Latest posts by Jake Craney (see all)
- PREMIERE: Bradley Wik & The Charlatans – “Lookin’ At Luckey” - July 14, 2017
- PREMIERE: Space4Lease – “Must Be Something” - July 12, 2017
- PREMIERE: Rollercoasterwater – “Until” - July 11, 2017
Photo by Brianne of Brightly & Co
Bradley Wik sings for those who don’t need autotune, foot stomping or “hipster nonsense” to feel good about themselves. He wants (you) to look straight into your face (the mirror), see the person staring back and say, “I see you.”
We’ve got an in your face feel-good rock song by Bradley Wik & The Charlatans today that’ll make you yearn for classic guitar-rock songs to make a roaring comeback. If what we can expect from Wik are songs like “Lookin’ At Luckey” – he might bring the revival all by himself. This is the perfect way to kick off your Friday. The track is from the upcoming album “In My Youth, I’m Getting Old…” out in September.
In his own words:
“People always ask about Luckey. “Is that a true story?” “Is she a real person?” “Did you really know her?” You’re goddamn right it is, in more ways than one, she sure as hell is a real person and, yes, I’ve known way more Luckey’s than I care to admit, including the New York based one this song is about. I remember sitting at Hardee’s trying to impress the first Luckey I met with french fries and my extensive knowledge of Bon Jovi lyrics. (Sidenote: any song off “Slippery When Wet” is way too high for me to sing. And, trust me, 12 year old Bradley who just went through a voice drop did not do “I’d Die For You” any justice. None… Also, even though it may seem like a good idea, reciting Bon Jovi lyrics like poetry sounds way more funny than sexy. Just a tip for all the young lovers out there.) And it only got worse once I learned how to play guitar, write tunes and sing ‘em. In fact, the night I met the last Luckey I played her a brand new song that I had written just a week or so before. She listened so intently to every word. I thought she either had really good taste in music (she did) or thought I was really handsome (she also did). After I hit the final chord, she cried. Not exactly the reaction I look for when playing a song for a beautiful girl but right then I knew two things: I had written what might be the most honest song of my life and my newfound Luckey and I were bound for another one of those relationships best described by Mr. Ryan Adams.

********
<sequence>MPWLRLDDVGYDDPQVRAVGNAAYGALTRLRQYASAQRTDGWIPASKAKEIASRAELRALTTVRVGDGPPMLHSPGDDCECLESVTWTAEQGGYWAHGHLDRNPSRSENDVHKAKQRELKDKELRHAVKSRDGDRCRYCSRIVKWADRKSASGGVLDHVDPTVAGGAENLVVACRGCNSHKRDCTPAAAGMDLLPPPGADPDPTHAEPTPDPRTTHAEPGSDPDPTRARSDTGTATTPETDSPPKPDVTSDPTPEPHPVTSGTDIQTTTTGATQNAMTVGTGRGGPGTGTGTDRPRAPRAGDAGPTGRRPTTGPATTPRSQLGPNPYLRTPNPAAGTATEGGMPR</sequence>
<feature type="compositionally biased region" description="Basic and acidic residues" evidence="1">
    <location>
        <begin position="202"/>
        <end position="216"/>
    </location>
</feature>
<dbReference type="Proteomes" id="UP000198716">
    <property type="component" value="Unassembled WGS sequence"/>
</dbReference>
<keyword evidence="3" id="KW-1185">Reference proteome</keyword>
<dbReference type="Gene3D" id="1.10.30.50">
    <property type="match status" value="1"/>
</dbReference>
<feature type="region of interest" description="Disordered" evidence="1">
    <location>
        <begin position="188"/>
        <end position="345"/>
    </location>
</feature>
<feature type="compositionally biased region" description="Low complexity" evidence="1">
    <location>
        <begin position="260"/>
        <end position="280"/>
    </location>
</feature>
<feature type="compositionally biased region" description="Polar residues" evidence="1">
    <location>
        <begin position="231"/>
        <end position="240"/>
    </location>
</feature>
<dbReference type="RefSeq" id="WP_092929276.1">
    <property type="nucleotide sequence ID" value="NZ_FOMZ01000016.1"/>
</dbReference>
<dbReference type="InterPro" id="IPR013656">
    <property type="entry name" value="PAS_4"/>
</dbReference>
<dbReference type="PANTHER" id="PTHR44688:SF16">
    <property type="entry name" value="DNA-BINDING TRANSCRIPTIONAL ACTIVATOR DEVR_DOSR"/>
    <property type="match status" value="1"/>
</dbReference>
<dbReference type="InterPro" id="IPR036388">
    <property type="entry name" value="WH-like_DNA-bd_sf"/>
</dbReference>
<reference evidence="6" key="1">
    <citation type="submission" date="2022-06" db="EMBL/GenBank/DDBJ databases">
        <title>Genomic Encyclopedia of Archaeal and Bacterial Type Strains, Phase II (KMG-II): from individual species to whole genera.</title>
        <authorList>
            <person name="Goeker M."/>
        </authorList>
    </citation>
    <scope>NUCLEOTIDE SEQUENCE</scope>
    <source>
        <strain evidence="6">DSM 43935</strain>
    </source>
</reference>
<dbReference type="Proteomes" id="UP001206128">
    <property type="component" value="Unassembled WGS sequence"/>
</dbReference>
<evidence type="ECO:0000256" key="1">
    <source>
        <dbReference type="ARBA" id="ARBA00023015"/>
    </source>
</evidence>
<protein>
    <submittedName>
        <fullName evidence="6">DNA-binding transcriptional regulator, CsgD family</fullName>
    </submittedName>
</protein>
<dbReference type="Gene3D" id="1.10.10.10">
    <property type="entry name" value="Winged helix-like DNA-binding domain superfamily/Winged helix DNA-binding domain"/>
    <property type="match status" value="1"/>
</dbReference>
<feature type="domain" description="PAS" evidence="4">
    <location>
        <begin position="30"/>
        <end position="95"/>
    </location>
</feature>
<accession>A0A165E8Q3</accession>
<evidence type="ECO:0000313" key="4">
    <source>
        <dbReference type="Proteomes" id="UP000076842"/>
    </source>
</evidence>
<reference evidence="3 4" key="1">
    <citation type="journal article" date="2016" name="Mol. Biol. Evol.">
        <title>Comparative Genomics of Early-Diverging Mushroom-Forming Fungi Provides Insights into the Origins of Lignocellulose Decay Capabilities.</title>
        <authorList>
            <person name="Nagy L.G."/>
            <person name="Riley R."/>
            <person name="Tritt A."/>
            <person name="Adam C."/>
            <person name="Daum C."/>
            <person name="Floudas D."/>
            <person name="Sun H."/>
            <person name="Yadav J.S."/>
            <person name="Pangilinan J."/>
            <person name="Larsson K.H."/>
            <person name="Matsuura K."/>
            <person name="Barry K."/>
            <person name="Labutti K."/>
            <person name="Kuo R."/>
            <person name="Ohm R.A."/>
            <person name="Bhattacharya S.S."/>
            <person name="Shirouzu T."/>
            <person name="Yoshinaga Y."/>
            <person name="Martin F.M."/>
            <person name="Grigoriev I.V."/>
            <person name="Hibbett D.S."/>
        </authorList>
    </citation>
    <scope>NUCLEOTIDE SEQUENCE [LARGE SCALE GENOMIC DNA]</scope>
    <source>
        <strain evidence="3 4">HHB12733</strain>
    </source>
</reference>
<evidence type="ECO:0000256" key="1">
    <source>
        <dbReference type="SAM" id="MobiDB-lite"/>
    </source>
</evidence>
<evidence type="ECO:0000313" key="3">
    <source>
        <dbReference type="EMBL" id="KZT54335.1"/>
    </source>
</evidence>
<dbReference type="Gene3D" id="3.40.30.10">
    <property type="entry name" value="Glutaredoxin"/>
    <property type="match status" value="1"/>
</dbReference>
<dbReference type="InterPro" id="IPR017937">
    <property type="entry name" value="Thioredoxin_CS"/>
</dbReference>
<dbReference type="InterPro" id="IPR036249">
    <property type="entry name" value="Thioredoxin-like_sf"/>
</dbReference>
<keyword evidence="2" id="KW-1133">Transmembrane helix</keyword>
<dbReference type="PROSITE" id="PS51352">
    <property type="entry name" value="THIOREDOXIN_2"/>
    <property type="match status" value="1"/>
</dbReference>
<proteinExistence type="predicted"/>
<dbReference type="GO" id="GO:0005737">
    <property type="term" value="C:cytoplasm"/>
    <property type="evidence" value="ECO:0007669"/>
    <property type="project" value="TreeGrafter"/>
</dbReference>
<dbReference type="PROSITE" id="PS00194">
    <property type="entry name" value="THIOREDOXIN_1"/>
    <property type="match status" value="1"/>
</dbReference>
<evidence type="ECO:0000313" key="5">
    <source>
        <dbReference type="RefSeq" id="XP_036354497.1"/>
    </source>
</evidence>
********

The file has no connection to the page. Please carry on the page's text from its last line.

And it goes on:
“Well, everybody wants to go foreverI just want to burn up hard and brightI just want to be your firecrackerAnd maybe be your baby tonight”
Of course, the brand new song I sang that night was “Lookin’ at Luckey” and, yes, we did burn up hard and bright. I’ve wanted to tell this story for a long time but I don’t think I was ready to write it until now. I wasn’t ready to tell the tale I’ve lived one too many times. The tale I know just a bit too well. But, for those who have seen or are experiencing this story themselves, I want them to know that it’s OK. It can get better. I’ve always sought, and found, so much comfort in musical storytelling. For me, songs are more powerful than books or movies or paintings, and it’s not particularly close. The stories are so damn visceral and real for me, and I take great solace in them. It’s like a good joke that’s funny because it’s true. There is a real comfort in the camaraderie you can share with someone you’ve never met but already know so well. And, hopefully, I can pass some of that along to others as well…”